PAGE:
Controlling Moods

In our futile efforts to control the world around us, we use any tool at our disposal. One of those tools is our moods. We don’t do this on purpose, but we do it anyway. It starts from our earliest interactions with our parents and is reinforced throughout our lives. When we were small children,  we learned to throw temper tantrums to get our way. Our parents would have to deal with our moods and to control us they would respond with their moods. We practiced controlling our parents with our moods and they practiced controlling us with their moods. If we were lucky, our parents had some control of their moods. If we were unlucky, moods would become like the weather and we would just have to take what came.

As we grew, we learned how to have some control over our moods, and we could begin to use our moods to control those around us. If we really wanted somebody to do something, we might become angry. If we wanted comfort we would become sad. Sometimes we knew we were doing this, sometimes not.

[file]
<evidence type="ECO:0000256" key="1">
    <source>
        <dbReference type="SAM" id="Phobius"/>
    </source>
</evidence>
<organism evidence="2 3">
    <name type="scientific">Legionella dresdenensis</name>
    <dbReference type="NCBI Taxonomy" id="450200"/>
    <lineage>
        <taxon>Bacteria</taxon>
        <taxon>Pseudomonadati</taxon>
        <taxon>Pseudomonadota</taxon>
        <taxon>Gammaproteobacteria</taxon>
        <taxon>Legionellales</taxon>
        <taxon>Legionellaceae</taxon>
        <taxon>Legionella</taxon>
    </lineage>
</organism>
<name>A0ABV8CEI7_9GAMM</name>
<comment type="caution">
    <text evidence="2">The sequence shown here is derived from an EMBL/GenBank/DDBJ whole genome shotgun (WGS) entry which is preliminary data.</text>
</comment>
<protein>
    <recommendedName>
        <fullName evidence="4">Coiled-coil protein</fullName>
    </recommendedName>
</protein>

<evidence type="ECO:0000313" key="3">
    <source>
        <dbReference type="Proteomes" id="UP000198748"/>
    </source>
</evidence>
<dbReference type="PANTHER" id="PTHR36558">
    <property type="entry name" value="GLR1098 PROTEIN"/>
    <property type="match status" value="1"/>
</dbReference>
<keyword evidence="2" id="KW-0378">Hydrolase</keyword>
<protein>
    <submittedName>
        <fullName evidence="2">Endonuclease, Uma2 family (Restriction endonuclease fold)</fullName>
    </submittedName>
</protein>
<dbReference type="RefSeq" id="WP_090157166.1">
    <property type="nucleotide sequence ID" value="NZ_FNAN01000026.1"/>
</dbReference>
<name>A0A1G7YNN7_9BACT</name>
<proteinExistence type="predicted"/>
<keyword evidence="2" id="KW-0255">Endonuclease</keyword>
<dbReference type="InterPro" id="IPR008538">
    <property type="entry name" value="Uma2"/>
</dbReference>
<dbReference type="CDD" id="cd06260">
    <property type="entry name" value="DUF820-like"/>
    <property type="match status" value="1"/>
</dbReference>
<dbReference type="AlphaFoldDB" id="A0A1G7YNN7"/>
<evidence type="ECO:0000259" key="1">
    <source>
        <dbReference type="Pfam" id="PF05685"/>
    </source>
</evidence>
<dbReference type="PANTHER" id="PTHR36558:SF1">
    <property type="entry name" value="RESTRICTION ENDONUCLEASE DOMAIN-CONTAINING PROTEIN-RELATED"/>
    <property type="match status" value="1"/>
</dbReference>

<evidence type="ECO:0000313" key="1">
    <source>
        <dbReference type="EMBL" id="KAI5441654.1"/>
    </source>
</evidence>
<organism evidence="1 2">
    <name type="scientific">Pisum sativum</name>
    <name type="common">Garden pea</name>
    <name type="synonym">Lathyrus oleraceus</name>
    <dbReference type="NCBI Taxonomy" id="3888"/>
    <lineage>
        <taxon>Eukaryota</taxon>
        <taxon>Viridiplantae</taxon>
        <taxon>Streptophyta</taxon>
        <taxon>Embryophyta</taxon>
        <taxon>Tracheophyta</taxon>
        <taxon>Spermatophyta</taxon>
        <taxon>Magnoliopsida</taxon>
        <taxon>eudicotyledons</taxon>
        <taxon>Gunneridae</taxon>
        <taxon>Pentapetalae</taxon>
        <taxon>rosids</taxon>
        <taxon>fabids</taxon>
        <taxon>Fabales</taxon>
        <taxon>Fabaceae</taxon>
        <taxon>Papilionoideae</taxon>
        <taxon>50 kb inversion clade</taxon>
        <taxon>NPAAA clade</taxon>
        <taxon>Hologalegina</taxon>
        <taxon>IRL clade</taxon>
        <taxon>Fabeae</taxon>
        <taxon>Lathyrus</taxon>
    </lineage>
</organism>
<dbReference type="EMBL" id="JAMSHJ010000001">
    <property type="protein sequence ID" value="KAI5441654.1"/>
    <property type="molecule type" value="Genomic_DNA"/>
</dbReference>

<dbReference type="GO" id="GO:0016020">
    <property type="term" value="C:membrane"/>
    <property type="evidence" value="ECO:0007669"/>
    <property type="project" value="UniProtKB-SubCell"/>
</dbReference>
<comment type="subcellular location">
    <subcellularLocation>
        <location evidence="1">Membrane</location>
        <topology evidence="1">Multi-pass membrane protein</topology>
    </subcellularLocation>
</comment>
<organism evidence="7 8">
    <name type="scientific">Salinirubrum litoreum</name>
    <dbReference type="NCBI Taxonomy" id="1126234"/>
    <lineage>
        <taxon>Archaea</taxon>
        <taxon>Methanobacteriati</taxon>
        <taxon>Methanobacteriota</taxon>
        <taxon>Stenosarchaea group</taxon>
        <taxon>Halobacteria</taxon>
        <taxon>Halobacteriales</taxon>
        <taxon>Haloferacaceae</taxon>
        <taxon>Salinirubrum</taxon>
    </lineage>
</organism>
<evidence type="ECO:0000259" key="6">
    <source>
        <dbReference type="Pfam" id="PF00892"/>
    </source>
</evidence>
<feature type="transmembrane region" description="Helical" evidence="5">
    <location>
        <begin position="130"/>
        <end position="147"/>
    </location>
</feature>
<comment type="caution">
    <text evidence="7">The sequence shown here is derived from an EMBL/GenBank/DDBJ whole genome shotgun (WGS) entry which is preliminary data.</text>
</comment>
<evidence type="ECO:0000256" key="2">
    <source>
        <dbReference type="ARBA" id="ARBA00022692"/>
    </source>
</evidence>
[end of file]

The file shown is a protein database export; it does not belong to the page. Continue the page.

Problems occur when we get in the habit of using our moods to control others and we don’t believe that we can control our moods. Then our moods, which are at least within our sphere of influence, if not under our control, control us as we try to control those around us.  Those around us are also using their moods, consciously or unconsciously to control us.

The remedy for all this mood control is to practice observing how our moods interact with those around us.  As we become aware of how we respond to others’ moods, we add consciousness to the interaction. That helps control our reactive moods. When we pay attention to how our moods influence those around us, we can see how we use our moods to control others.

We are social beings, so whatever moods we go through will influence the moods of those around us. When we learn to observe moods and see that we can influence those moods, our moods will not control us. When our moods don’t control us, other people’s moods won’t control us either. We will no longer unconsciously fall into moods in attempting to control an out of control world.

Once we gain some mastery of our moods through simple observation, then we can practice using compassion to engage with our moods and the moods of those around us. Addressing our own and others’ moods consciously, with love and compassion, takes us to a whole new level.

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